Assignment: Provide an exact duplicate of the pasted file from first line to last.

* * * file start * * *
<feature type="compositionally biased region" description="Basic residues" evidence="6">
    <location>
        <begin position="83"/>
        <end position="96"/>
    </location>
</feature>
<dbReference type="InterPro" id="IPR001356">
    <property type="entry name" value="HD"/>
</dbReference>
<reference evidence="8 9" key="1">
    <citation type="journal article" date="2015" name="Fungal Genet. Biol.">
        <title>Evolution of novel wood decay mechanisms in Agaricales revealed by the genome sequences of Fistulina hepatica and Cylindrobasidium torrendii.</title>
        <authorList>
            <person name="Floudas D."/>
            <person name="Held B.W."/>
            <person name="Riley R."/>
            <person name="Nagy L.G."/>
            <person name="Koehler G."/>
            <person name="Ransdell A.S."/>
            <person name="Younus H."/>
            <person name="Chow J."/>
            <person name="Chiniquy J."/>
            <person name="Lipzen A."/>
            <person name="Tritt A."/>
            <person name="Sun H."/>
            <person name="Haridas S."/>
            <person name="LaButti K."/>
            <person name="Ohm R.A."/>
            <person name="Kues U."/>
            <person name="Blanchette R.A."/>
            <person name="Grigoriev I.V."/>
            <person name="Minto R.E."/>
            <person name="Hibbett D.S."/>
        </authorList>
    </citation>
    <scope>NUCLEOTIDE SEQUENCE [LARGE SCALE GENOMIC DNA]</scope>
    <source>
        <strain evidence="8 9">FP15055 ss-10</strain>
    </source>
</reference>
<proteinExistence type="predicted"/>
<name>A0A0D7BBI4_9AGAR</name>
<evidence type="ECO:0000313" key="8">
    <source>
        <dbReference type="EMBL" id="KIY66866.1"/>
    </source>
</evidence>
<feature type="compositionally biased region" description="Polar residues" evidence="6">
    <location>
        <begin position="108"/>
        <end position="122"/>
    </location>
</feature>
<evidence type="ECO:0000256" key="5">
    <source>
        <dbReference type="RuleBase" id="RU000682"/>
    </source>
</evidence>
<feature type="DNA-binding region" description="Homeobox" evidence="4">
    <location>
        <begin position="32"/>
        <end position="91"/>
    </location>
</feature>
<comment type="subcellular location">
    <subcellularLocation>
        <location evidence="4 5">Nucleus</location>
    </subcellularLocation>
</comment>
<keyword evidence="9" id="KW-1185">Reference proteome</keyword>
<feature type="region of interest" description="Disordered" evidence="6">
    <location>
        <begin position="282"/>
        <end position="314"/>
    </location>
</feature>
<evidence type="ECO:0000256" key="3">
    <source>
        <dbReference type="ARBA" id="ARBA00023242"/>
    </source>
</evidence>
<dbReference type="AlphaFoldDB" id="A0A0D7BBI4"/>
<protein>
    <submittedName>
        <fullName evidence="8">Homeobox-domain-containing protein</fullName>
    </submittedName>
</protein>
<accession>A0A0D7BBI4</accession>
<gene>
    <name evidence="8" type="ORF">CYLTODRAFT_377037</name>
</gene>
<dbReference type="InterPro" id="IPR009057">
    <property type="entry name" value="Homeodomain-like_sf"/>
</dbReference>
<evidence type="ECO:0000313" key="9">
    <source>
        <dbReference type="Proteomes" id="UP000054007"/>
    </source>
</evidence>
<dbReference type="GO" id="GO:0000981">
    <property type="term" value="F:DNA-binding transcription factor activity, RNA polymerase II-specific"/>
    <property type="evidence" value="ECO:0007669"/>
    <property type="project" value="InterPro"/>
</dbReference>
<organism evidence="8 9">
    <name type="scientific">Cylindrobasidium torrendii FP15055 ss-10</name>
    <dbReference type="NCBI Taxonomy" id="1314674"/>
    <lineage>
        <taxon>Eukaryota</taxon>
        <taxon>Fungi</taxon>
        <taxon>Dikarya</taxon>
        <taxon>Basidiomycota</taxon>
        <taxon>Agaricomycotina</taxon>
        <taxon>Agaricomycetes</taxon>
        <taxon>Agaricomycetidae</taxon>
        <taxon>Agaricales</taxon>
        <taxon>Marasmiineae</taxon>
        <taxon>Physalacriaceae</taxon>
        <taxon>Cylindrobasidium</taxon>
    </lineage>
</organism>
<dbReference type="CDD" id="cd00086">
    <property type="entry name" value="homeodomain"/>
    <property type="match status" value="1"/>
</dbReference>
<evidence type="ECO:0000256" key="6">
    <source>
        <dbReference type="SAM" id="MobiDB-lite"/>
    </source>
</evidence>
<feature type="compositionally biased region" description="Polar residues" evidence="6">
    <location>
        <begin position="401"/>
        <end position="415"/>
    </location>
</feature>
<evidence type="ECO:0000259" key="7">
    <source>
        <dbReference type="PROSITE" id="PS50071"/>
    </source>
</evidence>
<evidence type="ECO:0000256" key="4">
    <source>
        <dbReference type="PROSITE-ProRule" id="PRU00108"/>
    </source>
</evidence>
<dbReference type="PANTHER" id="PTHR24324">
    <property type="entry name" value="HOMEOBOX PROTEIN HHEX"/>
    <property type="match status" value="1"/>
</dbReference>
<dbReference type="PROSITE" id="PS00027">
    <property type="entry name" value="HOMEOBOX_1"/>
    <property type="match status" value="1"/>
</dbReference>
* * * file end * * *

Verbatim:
<feature type="compositionally biased region" description="Basic residues" evidence="6">
    <location>
        <begin position="83"/>
        <end position="96"/>
    </location>
</feature>
<dbReference type="InterPro" id="IPR001356">
    <property type="entry name" value="HD"/>
</dbReference>
<reference evidence="8 9" key="1">
    <citation type="journal article" date="2015" name="Fungal Genet. Biol.">
        <title>Evolution of novel wood decay mechanisms in Agaricales revealed by the genome sequences of Fistulina hepatica and Cylindrobasidium torrendii.</title>
        <authorList>
            <person name="Floudas D."/>
            <person name="Held B.W."/>
            <person name="Riley R."/>
            <person name="Nagy L.G."/>
            <person name="Koehler G."/>
            <person name="Ransdell A.S."/>
            <person name="Younus H."/>
            <person name="Chow J."/>
            <person name="Chiniquy J."/>
            <person name="Lipzen A."/>
            <person name="Tritt A."/>
            <person name="Sun H."/>
            <person name="Haridas S."/>
            <person name="LaButti K."/>
            <person name="Ohm R.A."/>
            <person name="Kues U."/>
            <person name="Blanchette R.A."/>
            <person name="Grigoriev I.V."/>
            <person name="Minto R.E."/>
            <person name="Hibbett D.S."/>
        </authorList>
    </citation>
    <scope>NUCLEOTIDE SEQUENCE [LARGE SCALE GENOMIC DNA]</scope>
    <source>
        <strain evidence="8 9">FP15055 ss-10</strain>
    </source>
</reference>
<proteinExistence type="predicted"/>
<name>A0A0D7BBI4_9AGAR</name>
<evidence type="ECO:0000313" key="8">
    <source>
        <dbReference type="EMBL" id="KIY66866.1"/>
    </source>
</evidence>
<feature type="compositionally biased region" description="Polar residues" evidence="6">
    <location>
        <begin position="108"/>
        <end position="122"/>
    </location>
</feature>
<evidence type="ECO:0000256" key="5">
    <source>
        <dbReference type="RuleBase" id="RU000682"/>
    </source>
</evidence>
<feature type="DNA-binding region" description="Homeobox" evidence="4">
    <location>
        <begin position="32"/>
        <end position="91"/>
    </location>
</feature>
<comment type="subcellular location">
    <subcellularLocation>
        <location evidence="4 5">Nucleus</location>
    </subcellularLocation>
</comment>
<keyword evidence="9" id="KW-1185">Reference proteome</keyword>
<feature type="region of interest" description="Disordered" evidence="6">
    <location>
        <begin position="282"/>
        <end position="314"/>
    </location>
</feature>
<evidence type="ECO:0000256" key="3">
    <source>
        <dbReference type="ARBA" id="ARBA00023242"/>
    </source>
</evidence>
<dbReference type="AlphaFoldDB" id="A0A0D7BBI4"/>
<protein>
    <submittedName>
        <fullName evidence="8">Homeobox-domain-containing protein</fullName>
    </submittedName>
</protein>
<accession>A0A0D7BBI4</accession>
<gene>
    <name evidence="8" type="ORF">CYLTODRAFT_377037</name>
</gene>
<dbReference type="InterPro" id="IPR009057">
    <property type="entry name" value="Homeodomain-like_sf"/>
</dbReference>
<evidence type="ECO:0000313" key="9">
    <source>
        <dbReference type="Proteomes" id="UP000054007"/>
    </source>
</evidence>
<dbReference type="GO" id="GO:0000981">
    <property type="term" value="F:DNA-binding transcription factor activity, RNA polymerase II-specific"/>
    <property type="evidence" value="ECO:0007669"/>
    <property type="project" value="InterPro"/>
</dbReference>
<organism evidence="8 9">
    <name type="scientific">Cylindrobasidium torrendii FP15055 ss-10</name>
    <dbReference type="NCBI Taxonomy" id="1314674"/>
    <lineage>
        <taxon>Eukaryota</taxon>
        <taxon>Fungi</taxon>
        <taxon>Dikarya</taxon>
        <taxon>Basidiomycota</taxon>
        <taxon>Agaricomycotina</taxon>
        <taxon>Agaricomycetes</taxon>
        <taxon>Agaricomycetidae</taxon>
        <taxon>Agaricales</taxon>
        <taxon>Marasmiineae</taxon>
        <taxon>Physalacriaceae</taxon>
        <taxon>Cylindrobasidium</taxon>
    </lineage>
</organism>
<dbReference type="CDD" id="cd00086">
    <property type="entry name" value="homeodomain"/>
    <property type="match status" value="1"/>
</dbReference>
<evidence type="ECO:0000256" key="6">
    <source>
        <dbReference type="SAM" id="MobiDB-lite"/>
    </source>
</evidence>
<feature type="compositionally biased region" description="Polar residues" evidence="6">
    <location>
        <begin position="401"/>
        <end position="415"/>
    </location>
</feature>
<evidence type="ECO:0000259" key="7">
    <source>
        <dbReference type="PROSITE" id="PS50071"/>
    </source>
</evidence>
<evidence type="ECO:0000256" key="4">
    <source>
        <dbReference type="PROSITE-ProRule" id="PRU00108"/>
    </source>
</evidence>
<dbReference type="PANTHER" id="PTHR24324">
    <property type="entry name" value="HOMEOBOX PROTEIN HHEX"/>
    <property type="match status" value="1"/>
</dbReference>
<dbReference type="PROSITE" id="PS00027">
    <property type="entry name" value="HOMEOBOX_1"/>
    <property type="match status" value="1"/>
</dbReference>